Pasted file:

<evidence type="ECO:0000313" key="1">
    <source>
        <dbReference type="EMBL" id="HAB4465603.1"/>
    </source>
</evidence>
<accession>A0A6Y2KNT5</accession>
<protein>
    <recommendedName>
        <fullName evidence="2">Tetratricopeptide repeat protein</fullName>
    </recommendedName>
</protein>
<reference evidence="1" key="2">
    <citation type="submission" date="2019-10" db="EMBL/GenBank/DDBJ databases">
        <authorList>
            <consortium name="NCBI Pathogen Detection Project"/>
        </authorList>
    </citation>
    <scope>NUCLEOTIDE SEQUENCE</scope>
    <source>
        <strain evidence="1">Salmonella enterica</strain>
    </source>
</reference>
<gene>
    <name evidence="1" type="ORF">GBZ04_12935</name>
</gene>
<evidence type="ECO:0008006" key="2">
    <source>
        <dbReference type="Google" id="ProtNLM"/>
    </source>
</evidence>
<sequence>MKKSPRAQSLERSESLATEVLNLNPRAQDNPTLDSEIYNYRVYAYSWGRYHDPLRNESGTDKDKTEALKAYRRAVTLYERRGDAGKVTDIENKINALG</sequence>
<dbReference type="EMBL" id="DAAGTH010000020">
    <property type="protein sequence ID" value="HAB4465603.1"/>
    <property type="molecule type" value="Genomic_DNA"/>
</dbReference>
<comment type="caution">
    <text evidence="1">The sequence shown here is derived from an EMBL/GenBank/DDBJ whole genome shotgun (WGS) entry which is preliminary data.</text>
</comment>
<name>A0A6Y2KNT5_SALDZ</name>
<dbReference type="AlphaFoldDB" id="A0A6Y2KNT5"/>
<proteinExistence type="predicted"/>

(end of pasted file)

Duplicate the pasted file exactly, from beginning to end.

<evidence type="ECO:0000313" key="1">
    <source>
        <dbReference type="EMBL" id="HAB4465603.1"/>
    </source>
</evidence>
<accession>A0A6Y2KNT5</accession>
<protein>
    <recommendedName>
        <fullName evidence="2">Tetratricopeptide repeat protein</fullName>
    </recommendedName>
</protein>
<reference evidence="1" key="2">
    <citation type="submission" date="2019-10" db="EMBL/GenBank/DDBJ databases">
        <authorList>
            <consortium name="NCBI Pathogen Detection Project"/>
        </authorList>
    </citation>
    <scope>NUCLEOTIDE SEQUENCE</scope>
    <source>
        <strain evidence="1">Salmonella enterica</strain>
    </source>
</reference>
<gene>
    <name evidence="1" type="ORF">GBZ04_12935</name>
</gene>
<evidence type="ECO:0008006" key="2">
    <source>
        <dbReference type="Google" id="ProtNLM"/>
    </source>
</evidence>
<sequence>MKKSPRAQSLERSESLATEVLNLNPRAQDNPTLDSEIYNYRVYAYSWGRYHDPLRNESGTDKDKTEALKAYRRAVTLYERRGDAGKVTDIENKINALG</sequence>
<dbReference type="EMBL" id="DAAGTH010000020">
    <property type="protein sequence ID" value="HAB4465603.1"/>
    <property type="molecule type" value="Genomic_DNA"/>
</dbReference>
<comment type="caution">
    <text evidence="1">The sequence shown here is derived from an EMBL/GenBank/DDBJ whole genome shotgun (WGS) entry which is preliminary data.</text>
</comment>
<name>A0A6Y2KNT5_SALDZ</name>
<dbReference type="AlphaFoldDB" id="A0A6Y2KNT5"/>
<proteinExistence type="predicted"/>